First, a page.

Tuesday, August 21, 2012

Sutajaya Kemit

Last night (20 August) I gave my debut performance as a wayang golek cepak puppeteer in the school yard of SD Negeri I in Pekandangan, Indramayu. The performance was billed as a collaboration with the Sanggar Topeng Mimi Rasinah and indeed featured 3 topeng dances by Aerli (Rasinah's granddaughter and the sanggar's artistic leader) and the sanggar's gamelan and musicians. I also brought along my teacher Ki Dalang Calim and 3 of his musicians (to play kendang, saron and gong) and a bunch of other hanger-oners (Calim's wife, his brother the puppeteer Sukarta, 3 peralatan). It was a simple and rather modest event in many ways - no panggung, 3 few lights, carpets for the audience, minimal amounts of food - but attracted a small but impressive audience including Pak Camat (representing the Bupati), Aas (one of the founders of the famed sandiwara group Candra Kirana), Ki Dalang Rusdi (the most popular puppeteer in the Cirebon-Indramayu area) and others. The funding came from a variety of sources. One of the backers was Pekandangan's young Kuwu (Village Headman) who spent 8 years working in Korea and is intent on transforming Pekandangan into a cultural village (pictured above- in front of a bale which occupies an entire room in his house where some of the village's principal sacred objects are stored- including a tombak and bende). Pak Kuwu has been working with artists in the village and also developing the historical sites, principally the village's shrines. Very enthusiastic volunteer teenage helpers and unpaid gamelan musicians and a sinden (Aerli's own mother) were mobilized by the sanggar. 

I had been working since my arrival in Cirebon on the lakon Arya Kemuning, but when I met with Pak Kuwu last week was asked to perform instead the story of Sutajaya, Pekandangan's iconic cultural hero. As fate would have it, I knew the lakon well as I had worked on a translation of the sandiwara version of it (titled Pusaka Setan Kober) back in 1998-1999 in my postdoc days, and was able to get a good grasp of it in 3 rehearsals with Calim. The performance coincided with Pekandangan's weekly pasar malam and Pak Kuwu requested that we end by 11pm- in the end we started later than anticipated due in part to the many pre-performance speeches and I ended at 11.45 pm, which seemed to be fine with everyone. The full lakon of Sutajaya ends with a long battle against the rebel Prabu Klana Juru Demung but due to the limitations of time I shortened the story to end with Sutajaya's marriage to Sekar Kedaton. This shortened version of the lakon is known generically as Sutajaya Kemit (Sutajaya the Night Watchman).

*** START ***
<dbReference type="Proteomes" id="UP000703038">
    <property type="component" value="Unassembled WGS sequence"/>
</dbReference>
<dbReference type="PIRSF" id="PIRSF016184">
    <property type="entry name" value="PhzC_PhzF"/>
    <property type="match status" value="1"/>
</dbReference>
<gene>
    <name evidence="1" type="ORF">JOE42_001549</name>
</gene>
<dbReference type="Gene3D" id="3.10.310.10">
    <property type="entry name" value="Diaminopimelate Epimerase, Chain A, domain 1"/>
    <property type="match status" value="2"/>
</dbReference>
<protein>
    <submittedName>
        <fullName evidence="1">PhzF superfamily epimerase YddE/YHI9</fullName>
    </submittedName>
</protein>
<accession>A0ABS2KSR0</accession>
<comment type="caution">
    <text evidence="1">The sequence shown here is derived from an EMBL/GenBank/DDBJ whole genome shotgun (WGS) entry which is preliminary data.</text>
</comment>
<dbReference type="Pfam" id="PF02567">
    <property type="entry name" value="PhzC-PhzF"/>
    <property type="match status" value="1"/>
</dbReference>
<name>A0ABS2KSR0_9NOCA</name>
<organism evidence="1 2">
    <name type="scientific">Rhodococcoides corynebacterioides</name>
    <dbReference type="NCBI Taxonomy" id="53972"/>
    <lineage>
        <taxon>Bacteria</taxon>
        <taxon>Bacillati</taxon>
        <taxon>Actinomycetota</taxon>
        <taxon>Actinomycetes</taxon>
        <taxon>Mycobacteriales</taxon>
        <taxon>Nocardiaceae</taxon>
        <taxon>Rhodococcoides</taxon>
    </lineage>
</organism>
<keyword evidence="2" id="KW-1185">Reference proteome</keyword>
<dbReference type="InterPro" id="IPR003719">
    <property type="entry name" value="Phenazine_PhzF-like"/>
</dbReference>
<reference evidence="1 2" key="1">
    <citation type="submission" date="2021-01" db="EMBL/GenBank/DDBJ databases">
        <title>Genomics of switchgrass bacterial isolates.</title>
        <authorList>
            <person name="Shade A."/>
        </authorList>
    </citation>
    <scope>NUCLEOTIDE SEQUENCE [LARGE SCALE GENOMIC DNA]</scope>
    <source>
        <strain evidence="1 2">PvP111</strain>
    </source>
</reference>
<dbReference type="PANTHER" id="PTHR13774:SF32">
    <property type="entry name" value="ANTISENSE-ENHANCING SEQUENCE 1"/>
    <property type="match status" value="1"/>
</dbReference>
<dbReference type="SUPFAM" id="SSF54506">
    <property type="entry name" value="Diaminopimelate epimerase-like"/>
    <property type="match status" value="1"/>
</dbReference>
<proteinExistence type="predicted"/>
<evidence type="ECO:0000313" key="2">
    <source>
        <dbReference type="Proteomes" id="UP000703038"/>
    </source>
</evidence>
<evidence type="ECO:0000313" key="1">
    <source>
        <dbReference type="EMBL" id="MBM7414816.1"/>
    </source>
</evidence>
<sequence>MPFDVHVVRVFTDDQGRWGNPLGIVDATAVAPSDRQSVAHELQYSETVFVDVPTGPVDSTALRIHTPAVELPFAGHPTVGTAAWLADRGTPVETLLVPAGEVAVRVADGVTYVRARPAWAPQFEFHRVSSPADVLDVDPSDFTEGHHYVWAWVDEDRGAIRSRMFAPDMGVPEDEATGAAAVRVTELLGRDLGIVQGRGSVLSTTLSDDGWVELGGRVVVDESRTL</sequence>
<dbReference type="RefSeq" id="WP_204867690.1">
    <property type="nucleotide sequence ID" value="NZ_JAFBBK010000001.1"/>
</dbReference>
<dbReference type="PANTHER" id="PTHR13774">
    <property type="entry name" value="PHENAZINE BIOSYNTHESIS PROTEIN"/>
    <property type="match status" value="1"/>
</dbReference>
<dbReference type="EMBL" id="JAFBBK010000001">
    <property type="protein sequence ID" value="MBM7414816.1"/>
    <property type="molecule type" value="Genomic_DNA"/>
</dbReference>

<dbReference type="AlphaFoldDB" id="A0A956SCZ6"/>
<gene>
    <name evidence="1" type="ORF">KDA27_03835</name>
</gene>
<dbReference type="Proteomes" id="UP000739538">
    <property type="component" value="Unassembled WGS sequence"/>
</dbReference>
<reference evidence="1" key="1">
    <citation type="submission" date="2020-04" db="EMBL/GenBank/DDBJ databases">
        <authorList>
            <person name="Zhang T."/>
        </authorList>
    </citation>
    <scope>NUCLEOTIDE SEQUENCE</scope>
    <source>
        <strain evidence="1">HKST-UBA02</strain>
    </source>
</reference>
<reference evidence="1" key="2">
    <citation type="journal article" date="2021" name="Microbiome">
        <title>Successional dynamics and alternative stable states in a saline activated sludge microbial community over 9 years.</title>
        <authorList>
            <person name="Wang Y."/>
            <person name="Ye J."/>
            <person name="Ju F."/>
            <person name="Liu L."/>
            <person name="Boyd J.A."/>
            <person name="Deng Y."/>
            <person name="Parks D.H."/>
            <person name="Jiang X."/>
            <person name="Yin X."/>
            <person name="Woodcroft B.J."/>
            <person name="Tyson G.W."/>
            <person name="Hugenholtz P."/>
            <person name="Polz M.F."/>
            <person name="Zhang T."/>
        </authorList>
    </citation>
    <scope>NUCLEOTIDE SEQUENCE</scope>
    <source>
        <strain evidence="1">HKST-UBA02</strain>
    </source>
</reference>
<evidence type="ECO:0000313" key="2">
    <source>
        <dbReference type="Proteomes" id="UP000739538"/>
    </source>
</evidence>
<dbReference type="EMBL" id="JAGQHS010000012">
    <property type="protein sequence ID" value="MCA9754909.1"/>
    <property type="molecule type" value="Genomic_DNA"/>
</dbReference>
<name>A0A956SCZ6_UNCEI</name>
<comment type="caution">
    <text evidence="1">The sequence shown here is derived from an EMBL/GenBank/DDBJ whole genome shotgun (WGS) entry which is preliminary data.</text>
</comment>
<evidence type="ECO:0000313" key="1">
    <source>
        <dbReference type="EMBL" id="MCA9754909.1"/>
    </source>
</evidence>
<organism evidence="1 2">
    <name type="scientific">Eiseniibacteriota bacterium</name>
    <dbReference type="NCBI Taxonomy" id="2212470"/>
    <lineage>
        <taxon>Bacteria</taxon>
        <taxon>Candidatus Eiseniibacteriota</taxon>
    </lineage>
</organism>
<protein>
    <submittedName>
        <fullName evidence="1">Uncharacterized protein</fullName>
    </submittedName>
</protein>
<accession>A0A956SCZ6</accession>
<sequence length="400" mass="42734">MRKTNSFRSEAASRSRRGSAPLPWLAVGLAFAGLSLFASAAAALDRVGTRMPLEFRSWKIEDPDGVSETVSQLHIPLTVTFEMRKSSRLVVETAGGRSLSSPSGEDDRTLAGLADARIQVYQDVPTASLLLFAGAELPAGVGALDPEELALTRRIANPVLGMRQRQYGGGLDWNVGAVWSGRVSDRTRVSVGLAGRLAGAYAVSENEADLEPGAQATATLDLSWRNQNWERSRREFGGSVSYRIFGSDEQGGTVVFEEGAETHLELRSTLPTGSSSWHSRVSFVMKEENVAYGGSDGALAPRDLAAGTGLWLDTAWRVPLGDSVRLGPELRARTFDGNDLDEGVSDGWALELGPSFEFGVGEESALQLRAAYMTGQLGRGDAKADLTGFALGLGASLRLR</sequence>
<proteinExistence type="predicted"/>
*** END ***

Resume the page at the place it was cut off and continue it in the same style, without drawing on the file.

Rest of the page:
Perhaps the most interesting finding for me in my practical studies of wayang golek cepak has been the sorts of negotiations made with audiences and the expressive limits of the genre. There is great concern for factuality-- curtailing artistic license in ways unfamiliar to me from my wayang kulit studies. Nobody knows who Sutajaya's mother is, so Calim said I could not reference her in the opening dialogue between Ki Jebug Angrum and his son Sutajaya. Sutajaya's pusaka is known generally as Keris Setan Kober (largely, I learned from Aas, due to the influence of the Candra Kirana sandiwara recording from 1977). But the elders who met last week prior to my performance made it clear that I had to refer to the keris as Sekober, which they said was short for Syef (i.e. Saif) Kober, a human who was transformed into a keris. I of course honoured this request in performance. The village elders also insisted that I visit (nyekar) the tapakan of Ki Jebug Angrum before my performance to ask the spirits for permission. I went in the company of a village elder (a middle-aged man who ran a tv and air conditioning repair shop out of his house) and Mas Ade, the sanggar's business manager and Aerli's husband. The kuncen there burned incense, recited a long prayer in a combination of Arabic and Javanese asking for 'success' (which he said is what everyone needs and asks for) and also had me make my request permission and forgiveness if I make any mistakes.